About three weeks ago, I asked how you felt about Frank Francisco. The comments ranged from “CRINGE” to “nervous” to “HORRIBLE.” Since then he’s pitched in eight games, has an 0-2 record with 5 Saves and an 8.10 ERA. Yet I actually feel better about Francisco now then I did when I wrote the earlier piece.

Francisco allowed runs in each of his first three outings after the first article and allowed 6 ER in 1.2 IP. That three-game stretch saw bad pitching, poor luck ( a .700 BABIP) and shoddy umpiring. Francisco was criticized for his reactions to bad ball/strike calls but the bottom line is that they were, indeed, bad calls that contributed to his poor pitching. The result was a predictably ugly 32.40 ERA. I think it is fair to say that Francisco was hanging by a thread at that point in his role as the team’s closer.

But then lady luck smiled on Francisco in a rather odd way. The Mets went five games in a row without needing their closer to come on and finish the game. Francisco got in one game in that stretch and pitched a scoreless ninth inning in a 9-4 win after having two days off. After two more off days, Francisco got his first save chance and it came against his former team, the Blue Jays.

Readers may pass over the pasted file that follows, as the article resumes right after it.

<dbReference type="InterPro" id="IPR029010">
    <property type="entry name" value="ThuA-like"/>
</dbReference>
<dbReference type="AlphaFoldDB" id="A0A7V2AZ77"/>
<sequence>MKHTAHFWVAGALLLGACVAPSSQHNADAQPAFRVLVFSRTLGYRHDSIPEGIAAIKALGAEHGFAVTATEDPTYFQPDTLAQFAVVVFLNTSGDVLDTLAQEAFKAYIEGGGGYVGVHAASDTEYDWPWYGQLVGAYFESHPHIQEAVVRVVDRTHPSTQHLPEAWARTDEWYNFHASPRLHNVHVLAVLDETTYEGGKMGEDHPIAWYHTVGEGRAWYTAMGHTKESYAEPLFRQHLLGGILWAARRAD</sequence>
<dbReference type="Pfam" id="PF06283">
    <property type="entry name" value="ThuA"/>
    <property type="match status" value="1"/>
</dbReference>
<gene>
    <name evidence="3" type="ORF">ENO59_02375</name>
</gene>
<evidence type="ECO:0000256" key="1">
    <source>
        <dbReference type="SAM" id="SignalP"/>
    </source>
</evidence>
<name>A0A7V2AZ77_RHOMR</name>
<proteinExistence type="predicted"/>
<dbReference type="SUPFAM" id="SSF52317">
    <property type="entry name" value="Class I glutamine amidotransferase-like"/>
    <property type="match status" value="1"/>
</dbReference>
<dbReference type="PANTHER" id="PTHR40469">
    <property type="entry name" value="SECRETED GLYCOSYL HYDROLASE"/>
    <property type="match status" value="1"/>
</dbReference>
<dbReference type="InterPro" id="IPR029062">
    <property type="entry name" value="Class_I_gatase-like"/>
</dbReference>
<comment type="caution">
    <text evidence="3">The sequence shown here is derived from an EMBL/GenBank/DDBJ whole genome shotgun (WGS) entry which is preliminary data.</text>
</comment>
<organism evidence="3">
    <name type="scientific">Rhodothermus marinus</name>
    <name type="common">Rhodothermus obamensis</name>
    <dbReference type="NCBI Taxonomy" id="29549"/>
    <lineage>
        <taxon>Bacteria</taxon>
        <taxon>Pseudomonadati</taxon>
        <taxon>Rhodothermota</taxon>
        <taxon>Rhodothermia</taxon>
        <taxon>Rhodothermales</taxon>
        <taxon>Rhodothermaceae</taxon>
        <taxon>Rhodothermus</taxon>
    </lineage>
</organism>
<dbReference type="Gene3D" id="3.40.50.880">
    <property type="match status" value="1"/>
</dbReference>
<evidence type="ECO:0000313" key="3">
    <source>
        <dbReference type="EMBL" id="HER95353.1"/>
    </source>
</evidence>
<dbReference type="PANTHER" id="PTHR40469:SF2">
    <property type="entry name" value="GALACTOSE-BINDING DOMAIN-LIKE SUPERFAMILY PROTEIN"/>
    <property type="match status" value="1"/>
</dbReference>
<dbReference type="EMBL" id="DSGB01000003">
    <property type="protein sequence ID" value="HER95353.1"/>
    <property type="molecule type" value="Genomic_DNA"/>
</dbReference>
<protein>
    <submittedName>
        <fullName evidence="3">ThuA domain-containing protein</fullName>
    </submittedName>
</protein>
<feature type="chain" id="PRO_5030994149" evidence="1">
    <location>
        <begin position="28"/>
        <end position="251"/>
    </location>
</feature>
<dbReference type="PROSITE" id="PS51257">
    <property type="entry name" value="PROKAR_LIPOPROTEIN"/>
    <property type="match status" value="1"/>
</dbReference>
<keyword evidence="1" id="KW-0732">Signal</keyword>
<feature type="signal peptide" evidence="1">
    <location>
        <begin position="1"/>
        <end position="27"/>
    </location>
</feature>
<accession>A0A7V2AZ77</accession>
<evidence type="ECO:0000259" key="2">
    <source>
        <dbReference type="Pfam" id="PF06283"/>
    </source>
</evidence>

The Mets had lost the first two games in the Interleague series against Toronto but jumped out to a 6-2 lead in the final game. The Blue Jays chipped away with one run in the seventh and two runs in the eighth, setting up Francisco to enter the ninth with a one-run lead.

Things looked bleak, both for the Mets and Francisco, when he allowed the first two runners to reach base. But Francisco proceeded to strike out the side, including a lefty (his own personal Kryptonite) for the final out.

In a season where at least half of the expected closers in MLB have lost their job, either through injury or ineffectiveness, no one would have blamed Terry Collins for yanking Francisco from the role after his ugly three-game stretch. No one would have blamed Collins if he came out with the hook after Francisco opened up the ninth against the Blue Jays by allowing two baserunners and with the cleanup hitter coming to the plate. But Collins displayed patience and looks brilliant for having done so.

Starting with Toronto’s number-four hitter, Francisco has faced 12 batters, has not allowed a runner to reach base and has six strikeouts. Even more impressive is that seven of the 12 batters he squared off against were lefties. Before the streak started, LHB had a .361 AVG versus Francisco, with seven of their 13 hits going for extra bases, including three triples.